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fyreline

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About fyreline

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  • Birthday 07/20/1954

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  1. When there are issues or assembly problems with an "ordinary" model, one can always go to the instructions and usually get back on track. We all need to remember that there ARE no instructions for what you are building - just your vast experience and the knowledge you have gained over many years of trial and error. The fact that you don't have to take the whole thing apart at every step is a testament to the planning you've successfully put into the project. Of course there will be setbacks and the occasional do- over will be required . . . So you deal with it, and move on. Improvise, adapt, a
  2. I remember very well the bumper jacks like the one you are replicating. My grandfather had one he used on his 1956 Buick Roadmaster, and it picked that big car up like a toy. I remember it was dark red in color, and somehow I ended up with it. Your build is coming along very nicely, the car looks "right" from every angle, and that 's really the truest test. Always looking forward to your updates.
  3. My 1:1 1962 Corvette has a similar issue in fitting the spare tire into the trunk well; The original-equipment bias-ply 15" tire fits just fine, and the factory plywood well cover sits flat over it allowing the rubber trunk mat to fit properly. However, I run the same size radials to improve the ride & handling of the car (and they do so very nicely), and they will not fit in the well at all. Oh, well - if I get a flat on the road, that's what the auto club, cell phones and credit cards are for. I have enjoyed your build since the very first post, Roger. You are a true craftsm
  4. Roger, I like the dark gray / red leather combination better, but I'm certain that which ever way you decide to go, the results will be stunning. It has certainly been a long journey up to this point - thrilling and inspiring for us as observers, challenging and involved for you as the artist. All of us have enjoyed the privilege of going along for the ride. Dave Reeves New York, USA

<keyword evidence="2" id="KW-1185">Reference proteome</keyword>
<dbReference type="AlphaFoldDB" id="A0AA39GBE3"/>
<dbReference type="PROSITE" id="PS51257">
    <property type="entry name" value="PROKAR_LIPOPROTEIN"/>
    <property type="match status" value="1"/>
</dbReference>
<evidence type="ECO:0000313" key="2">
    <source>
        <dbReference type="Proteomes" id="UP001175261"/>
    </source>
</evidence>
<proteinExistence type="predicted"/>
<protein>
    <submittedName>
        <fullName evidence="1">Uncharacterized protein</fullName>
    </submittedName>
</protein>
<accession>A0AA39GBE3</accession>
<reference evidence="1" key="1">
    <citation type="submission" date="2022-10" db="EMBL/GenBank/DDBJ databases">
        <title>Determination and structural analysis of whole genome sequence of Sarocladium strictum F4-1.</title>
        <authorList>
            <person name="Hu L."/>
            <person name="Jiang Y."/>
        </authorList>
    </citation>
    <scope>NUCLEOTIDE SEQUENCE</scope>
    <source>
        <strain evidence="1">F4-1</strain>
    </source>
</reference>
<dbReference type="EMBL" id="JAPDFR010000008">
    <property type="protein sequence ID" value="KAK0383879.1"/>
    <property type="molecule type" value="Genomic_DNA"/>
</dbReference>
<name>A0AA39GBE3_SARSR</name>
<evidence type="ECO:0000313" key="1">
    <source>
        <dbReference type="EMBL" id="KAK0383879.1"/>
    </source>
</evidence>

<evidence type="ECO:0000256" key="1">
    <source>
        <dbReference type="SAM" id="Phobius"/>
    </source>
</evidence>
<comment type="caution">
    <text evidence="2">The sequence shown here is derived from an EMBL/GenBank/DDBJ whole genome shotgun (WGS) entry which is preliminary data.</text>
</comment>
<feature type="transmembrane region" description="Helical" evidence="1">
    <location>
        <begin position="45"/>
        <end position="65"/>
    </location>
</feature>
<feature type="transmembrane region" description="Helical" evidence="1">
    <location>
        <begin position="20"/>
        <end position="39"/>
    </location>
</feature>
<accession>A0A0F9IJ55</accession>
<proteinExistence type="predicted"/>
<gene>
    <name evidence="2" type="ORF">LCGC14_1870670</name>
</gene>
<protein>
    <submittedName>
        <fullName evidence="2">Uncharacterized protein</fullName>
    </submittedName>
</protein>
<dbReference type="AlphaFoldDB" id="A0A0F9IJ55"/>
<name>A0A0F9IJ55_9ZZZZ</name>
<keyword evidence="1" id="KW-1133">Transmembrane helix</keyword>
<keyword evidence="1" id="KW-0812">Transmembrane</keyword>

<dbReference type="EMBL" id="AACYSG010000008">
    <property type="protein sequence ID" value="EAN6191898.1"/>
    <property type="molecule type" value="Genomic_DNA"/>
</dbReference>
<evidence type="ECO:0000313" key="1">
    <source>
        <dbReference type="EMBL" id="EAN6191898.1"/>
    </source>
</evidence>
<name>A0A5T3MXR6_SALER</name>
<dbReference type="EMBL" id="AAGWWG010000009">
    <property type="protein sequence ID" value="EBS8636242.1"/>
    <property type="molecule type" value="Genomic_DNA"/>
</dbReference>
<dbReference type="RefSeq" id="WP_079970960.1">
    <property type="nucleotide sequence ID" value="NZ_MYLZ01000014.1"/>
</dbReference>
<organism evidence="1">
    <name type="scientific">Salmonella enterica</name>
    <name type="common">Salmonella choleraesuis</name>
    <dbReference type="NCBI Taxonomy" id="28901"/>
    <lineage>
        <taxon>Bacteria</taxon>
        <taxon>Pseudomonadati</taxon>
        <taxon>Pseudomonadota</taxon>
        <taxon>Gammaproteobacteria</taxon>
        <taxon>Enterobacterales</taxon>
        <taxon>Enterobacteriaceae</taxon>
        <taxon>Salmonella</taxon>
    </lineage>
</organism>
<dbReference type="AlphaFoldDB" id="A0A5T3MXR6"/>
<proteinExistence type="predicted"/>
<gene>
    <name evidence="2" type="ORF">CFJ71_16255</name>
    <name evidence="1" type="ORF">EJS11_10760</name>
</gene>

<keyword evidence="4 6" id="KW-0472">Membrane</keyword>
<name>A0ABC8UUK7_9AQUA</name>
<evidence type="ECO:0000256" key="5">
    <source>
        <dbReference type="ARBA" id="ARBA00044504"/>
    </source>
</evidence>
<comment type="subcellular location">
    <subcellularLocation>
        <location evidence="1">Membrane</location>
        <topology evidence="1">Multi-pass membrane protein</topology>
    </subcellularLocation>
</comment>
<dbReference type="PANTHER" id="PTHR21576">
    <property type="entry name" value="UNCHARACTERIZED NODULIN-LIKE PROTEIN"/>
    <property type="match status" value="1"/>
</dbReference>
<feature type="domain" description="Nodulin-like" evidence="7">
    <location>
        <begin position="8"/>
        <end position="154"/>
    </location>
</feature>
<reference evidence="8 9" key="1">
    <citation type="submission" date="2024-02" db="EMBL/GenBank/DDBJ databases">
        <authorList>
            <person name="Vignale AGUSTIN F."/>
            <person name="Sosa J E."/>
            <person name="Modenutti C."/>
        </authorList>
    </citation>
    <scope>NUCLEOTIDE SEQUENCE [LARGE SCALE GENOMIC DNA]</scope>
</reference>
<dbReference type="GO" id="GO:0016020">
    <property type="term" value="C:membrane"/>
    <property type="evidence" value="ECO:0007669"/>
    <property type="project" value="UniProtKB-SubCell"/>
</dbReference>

5. Roger - Every time I come back to this thread, I am once again humbled by your craftsmanship & artistry. I am reminded of Gerald Wingrove, Michel Conti, Manuel Olive Sans, and others who were able to create not just a model, but an automobile in miniature. The fact that the 1956-57 Continental Mark II is one of my eight favorite cars of all time doesn't hurt, either. It's a joy to watch your progress. For all of us who are living vicariously through your efforts - Thank you. Dave Reeves
  6. I entirely agree with you . . . Words are important, and I would never use the word "jam" to describe any part of a door structure. However, to answer your question, "Since when do we allow illiteracy to drive change to the language?", the unfortunate but accurate answer is everyday, and increasingly so. That doesn't make it right, of course - or acceptable to those who give a damn about the written and spoken word - but there you have it. The use of the word "jam" where "jamb" is, in fact, correct can be seen in numerous dictionaries both in print and online. Sic Transit Gloria Mundi.
  7. Roger - the "absolutely" correct term is "door jamb" ("jamb" comes from the French "jambe", meaning "leg"). However, since most of the English-speaking world can't seem to get it right, "door jam" has actually become acceptable. Sounds like you made the right decision not doing the "A" pillar, I would constantly be worried about interference issues. Don't worry too much about remembering what goes where . . . Even just in photos, it does all make sense. Have a happy and blessed new year, take some time off once in a while. When you're working on a major project (or two, or ten) those "mental
  8. Roger, it's been a true pleasure to follow this thread from the beginning. Your skills as a modeler are amazing, and it's continually entertaining to see how you face each and every challenge. It doesn't hurt that you have selected one of my all-time favorite cars as the subject of your current efforts . . . The Continental Mark II is such a timeless, classic design that it makes a fitting choice. I also have to applaud your past choices in modeling, as well as your own full-size fleet - we obviously share similar tastes in automobiles. While I'm sure that I, like everyone else, can't wait to
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